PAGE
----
The organisers of the 2015 Rugby World Cup are likely to face a barrage of moans after announcing the tournament's ticket prices. It is unlikely they expected anything less.
The reality for the general public is that they are increasingly being priced out of major global events such as this. We saw that with the Olympics last year. A majority are left with the choice of settling for the less glamorous ties - Canada v Europe 2 anyone, and even then at £60? - or sitting back and watching on TV.
Allowing a raft of cheap(er) tickets for those type of fixtures also allows tournament chief executive Debbie Jevans to boast "this tournament is accessible and affordable".
But the pricing is not the fault of the tournament organisers. It's partly a simple case of supply and demand - England v Fiji or the Cook Islands at £315 will almost certainly still sell out, but mainly down to the avarice of the IRB who demand increasingly large sums for the rights to host the World Cup.
The organisers face a tough ask to turn a profit after meeting the IRB's demand for £80 million from selling 2.3 million tickets. That was made harder when Old Trafford withdrew as a host venue and they had to switch to Manchester City Stadium, robbing them of around 100,000 tickets at a stroke.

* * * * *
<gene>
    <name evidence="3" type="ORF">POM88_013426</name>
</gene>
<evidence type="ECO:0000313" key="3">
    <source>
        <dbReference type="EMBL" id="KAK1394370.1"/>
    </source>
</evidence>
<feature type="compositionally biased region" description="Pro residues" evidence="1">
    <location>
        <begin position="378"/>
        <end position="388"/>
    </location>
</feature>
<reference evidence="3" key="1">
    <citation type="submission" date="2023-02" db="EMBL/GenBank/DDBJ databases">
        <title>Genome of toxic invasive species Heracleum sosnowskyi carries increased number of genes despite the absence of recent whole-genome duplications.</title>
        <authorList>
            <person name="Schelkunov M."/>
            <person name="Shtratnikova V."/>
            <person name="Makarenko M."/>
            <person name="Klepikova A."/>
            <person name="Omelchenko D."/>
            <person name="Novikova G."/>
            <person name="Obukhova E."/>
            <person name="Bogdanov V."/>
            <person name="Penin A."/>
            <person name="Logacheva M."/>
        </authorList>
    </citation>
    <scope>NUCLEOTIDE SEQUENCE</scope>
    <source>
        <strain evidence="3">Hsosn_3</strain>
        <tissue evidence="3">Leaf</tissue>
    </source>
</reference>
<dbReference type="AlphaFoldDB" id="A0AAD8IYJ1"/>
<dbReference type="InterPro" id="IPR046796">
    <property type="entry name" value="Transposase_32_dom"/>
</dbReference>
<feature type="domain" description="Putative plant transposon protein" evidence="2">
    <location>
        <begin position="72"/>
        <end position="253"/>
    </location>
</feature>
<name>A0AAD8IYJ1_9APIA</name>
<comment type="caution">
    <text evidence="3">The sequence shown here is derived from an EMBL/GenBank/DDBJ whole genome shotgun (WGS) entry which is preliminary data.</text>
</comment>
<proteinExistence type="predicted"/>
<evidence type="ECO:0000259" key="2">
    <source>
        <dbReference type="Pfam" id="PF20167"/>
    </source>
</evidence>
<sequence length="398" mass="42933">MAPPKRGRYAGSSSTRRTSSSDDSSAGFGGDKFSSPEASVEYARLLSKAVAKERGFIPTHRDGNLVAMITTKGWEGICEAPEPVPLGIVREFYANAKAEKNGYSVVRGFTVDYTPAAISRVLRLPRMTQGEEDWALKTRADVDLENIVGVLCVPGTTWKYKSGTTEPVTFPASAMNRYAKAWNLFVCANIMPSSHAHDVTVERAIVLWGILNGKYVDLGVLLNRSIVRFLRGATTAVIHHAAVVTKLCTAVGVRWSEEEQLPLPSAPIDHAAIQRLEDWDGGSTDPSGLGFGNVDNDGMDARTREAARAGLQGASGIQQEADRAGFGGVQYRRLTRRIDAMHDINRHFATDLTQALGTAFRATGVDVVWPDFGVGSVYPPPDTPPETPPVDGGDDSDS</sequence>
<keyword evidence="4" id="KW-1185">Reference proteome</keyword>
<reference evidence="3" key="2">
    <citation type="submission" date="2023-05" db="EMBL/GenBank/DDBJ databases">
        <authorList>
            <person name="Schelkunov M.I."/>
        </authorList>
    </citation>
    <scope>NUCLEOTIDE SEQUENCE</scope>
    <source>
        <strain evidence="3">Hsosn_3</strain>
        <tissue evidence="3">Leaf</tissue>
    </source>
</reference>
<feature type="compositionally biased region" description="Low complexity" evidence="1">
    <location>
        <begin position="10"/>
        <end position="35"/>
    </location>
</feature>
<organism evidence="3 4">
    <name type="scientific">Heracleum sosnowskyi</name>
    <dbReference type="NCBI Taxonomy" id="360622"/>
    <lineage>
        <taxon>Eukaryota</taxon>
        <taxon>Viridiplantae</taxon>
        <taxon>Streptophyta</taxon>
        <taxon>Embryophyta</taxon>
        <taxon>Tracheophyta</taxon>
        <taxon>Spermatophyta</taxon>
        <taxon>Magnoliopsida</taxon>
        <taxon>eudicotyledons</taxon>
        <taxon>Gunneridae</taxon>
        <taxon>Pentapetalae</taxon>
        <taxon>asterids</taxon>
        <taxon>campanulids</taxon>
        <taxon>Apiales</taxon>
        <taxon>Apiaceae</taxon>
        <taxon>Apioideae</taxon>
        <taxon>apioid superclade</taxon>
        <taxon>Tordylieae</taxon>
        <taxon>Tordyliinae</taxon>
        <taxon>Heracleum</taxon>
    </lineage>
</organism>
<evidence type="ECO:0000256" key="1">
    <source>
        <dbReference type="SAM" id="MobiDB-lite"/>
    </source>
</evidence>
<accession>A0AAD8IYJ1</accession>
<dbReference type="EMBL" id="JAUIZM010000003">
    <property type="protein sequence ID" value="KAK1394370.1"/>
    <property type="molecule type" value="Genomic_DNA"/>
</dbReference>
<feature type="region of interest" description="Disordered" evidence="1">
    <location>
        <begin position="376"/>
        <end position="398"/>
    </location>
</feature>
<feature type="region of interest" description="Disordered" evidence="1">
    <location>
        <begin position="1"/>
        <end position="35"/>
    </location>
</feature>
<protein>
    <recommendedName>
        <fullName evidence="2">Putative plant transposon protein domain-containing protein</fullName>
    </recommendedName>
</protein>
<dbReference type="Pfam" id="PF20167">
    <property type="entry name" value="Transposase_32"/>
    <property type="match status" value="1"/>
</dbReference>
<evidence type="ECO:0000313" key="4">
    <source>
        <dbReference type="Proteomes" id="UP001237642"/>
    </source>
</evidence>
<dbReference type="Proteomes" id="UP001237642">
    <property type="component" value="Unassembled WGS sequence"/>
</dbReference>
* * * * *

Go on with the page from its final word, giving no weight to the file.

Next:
They have tried to offer concessions where possible. Children's seats for all Pool games are between £7 and £15, for example, and the cheapest adult seats are £15. Organisers say there are 200,000 seats available at under £20 but as ever the devil is in the detail. How many of those, for example, are for bigger games?
Aside from the prices, spare a thought for the fans in Asia and Australasia. Only two New Zealand matches and one Australian game take place at a time which does not mean them getting up in the middle of the night. Once into the knock-out stages, it's all overnight viewing. Even the final, which could have been staged at 8pm, is at 5pm.
One thing is for sure. There is no going back. So what is best is for people to moan, get it out of their systems and then accept we live in a world where the top end of the major sporting occasions are becoming the preserve of the wealthy. And then sit back and enjoy what should be a superb event … even if only watched on TV.
Martin Williamson, who grew up in the era of when Wales ruled and England were perennial whipping boys, became managing editor of ESPN EMEA Digital Group in 2007 after spells with Sky Sports, Sportal and Cricinfo